Plant Physiology -- 04/20/11

Lecture 4-5


Last time

Today in class

How did anybody figure this day length/night length thing out?

What is the pattern?

Examples of plants and their critical periods (the time they are waiting for)

Why is one plant a LDP, another a SDP, another DN?

So how does the plant measure the length of the light period?

How can we figure out problems?

To solve a particular problem

Examples with real plants:

OK, so how does phytochrome work to determine flowering?

What do we know about light perception?

What do we know about how the light signal cause a change in gene expression?

How does the differentiation lead to flowering and other differentiation?

What does phytochrome look like?

What light does phytochrome absorb?

Reminder: phytochrome molecules can be in one of two forms, interconvertable

How do the two forms interconvert?

What happens in the dark?

Does it work this way with all plants, and all the time?

What happens if we give some light in the middle of the night?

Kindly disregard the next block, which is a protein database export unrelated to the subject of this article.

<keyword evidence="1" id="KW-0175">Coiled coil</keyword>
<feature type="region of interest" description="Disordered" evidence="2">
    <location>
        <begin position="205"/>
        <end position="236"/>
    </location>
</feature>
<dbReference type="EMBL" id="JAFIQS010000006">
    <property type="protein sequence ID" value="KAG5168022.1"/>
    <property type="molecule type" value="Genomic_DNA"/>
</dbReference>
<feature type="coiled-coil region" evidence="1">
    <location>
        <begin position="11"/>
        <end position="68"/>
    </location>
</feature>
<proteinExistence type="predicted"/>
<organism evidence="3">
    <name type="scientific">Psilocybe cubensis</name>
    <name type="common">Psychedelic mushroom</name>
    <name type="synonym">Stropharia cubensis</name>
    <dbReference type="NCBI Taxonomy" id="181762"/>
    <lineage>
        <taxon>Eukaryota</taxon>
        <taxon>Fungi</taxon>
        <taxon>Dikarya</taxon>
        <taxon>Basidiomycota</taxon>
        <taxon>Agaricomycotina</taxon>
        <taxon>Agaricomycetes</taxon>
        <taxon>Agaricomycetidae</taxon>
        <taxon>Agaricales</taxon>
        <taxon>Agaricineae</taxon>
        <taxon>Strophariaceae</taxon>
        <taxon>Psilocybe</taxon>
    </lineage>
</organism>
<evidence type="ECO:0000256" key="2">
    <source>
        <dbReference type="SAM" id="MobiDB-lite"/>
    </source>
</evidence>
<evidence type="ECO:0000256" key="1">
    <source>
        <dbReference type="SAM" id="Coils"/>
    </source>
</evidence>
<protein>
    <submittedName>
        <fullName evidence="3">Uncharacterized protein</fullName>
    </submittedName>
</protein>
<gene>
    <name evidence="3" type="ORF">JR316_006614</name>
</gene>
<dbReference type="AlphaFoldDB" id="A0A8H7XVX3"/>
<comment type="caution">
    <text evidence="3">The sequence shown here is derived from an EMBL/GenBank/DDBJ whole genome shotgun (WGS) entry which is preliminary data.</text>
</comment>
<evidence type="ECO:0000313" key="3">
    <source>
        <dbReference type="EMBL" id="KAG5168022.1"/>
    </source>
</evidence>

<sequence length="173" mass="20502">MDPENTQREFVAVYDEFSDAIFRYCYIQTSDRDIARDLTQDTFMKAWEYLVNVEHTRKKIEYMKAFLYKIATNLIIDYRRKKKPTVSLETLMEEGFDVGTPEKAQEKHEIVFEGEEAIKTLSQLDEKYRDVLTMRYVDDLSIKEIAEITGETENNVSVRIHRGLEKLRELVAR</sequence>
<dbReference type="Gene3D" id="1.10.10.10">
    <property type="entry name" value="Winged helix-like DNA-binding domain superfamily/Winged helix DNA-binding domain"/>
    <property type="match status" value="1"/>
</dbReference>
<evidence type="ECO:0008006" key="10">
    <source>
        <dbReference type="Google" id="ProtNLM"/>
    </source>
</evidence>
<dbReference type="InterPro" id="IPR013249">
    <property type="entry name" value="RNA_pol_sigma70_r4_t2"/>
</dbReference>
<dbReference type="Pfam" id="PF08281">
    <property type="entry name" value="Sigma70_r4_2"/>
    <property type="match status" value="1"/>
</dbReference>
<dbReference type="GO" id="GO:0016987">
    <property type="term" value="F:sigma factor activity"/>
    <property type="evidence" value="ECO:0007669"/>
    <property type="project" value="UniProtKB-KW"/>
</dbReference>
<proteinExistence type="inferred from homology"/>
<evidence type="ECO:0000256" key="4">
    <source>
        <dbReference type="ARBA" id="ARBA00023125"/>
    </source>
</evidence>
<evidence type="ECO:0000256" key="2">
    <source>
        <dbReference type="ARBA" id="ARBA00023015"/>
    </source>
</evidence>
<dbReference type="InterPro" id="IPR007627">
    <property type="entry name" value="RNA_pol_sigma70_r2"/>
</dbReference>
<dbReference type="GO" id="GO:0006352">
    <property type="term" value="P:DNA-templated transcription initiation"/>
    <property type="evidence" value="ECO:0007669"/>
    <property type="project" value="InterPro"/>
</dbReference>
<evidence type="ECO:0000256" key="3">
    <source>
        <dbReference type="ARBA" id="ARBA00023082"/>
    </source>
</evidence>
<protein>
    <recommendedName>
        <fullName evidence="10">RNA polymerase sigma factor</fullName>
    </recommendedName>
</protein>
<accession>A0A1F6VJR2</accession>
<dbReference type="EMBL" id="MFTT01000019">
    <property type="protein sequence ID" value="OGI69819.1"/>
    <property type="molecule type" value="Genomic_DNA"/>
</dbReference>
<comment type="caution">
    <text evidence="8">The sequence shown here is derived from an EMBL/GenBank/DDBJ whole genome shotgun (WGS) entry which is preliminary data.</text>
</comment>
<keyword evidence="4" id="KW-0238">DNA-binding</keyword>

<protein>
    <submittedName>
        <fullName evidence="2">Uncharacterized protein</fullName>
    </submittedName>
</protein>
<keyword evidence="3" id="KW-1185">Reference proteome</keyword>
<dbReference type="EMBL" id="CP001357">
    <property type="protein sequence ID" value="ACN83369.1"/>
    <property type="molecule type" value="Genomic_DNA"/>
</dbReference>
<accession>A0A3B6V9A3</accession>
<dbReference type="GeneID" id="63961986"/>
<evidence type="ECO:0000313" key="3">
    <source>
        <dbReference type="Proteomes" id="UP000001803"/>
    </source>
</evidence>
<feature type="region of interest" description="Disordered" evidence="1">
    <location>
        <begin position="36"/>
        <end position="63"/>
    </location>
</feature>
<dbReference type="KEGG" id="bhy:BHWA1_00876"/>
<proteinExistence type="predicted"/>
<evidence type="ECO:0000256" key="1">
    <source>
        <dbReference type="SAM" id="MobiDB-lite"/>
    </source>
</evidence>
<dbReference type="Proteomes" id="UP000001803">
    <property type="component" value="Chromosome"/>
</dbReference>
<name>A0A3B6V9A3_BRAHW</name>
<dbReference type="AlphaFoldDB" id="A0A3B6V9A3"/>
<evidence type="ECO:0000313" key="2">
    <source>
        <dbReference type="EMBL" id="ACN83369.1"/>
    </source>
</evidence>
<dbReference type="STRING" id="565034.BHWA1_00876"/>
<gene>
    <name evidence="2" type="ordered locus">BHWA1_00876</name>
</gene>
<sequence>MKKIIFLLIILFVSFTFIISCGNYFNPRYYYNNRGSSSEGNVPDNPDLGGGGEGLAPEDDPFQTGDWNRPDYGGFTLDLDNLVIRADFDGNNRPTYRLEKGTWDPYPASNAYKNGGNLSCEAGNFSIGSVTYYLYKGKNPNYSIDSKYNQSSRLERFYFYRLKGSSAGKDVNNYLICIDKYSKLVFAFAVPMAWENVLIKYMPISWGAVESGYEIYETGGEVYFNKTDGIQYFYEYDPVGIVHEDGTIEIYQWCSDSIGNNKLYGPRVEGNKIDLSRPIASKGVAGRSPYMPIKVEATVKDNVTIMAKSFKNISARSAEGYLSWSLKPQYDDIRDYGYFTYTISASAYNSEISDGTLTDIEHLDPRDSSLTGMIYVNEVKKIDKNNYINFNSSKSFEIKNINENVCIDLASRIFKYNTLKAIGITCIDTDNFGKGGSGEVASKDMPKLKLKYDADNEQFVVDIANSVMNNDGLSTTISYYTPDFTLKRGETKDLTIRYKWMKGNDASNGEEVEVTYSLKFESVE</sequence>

Is this all there is for phytochrome and its responses? NO

So we have looked at how plants can use R and FR light to tell them about their light environment. With this system they can detect an overstory, neighbors, or the length of the day, or tell if they are near the surface of the soil, and act appropriately.

There is another major light detection system, which uses blue light but does not respond to red/far red. We call this the non-phytochrome blue system.

What things are controlled by blue light?

What absorbs blue light in the cell?

Phytochrome and the cryptochrome (true blue) receptors are used just for information.

How do we know that a blue response is due to the true blue receptor, and not phytochrome?

What are some growth & movement responses to blue light?

How does blue light relate to photosynthesis?

Is there a single blue light receptor?

End of the section on light as information.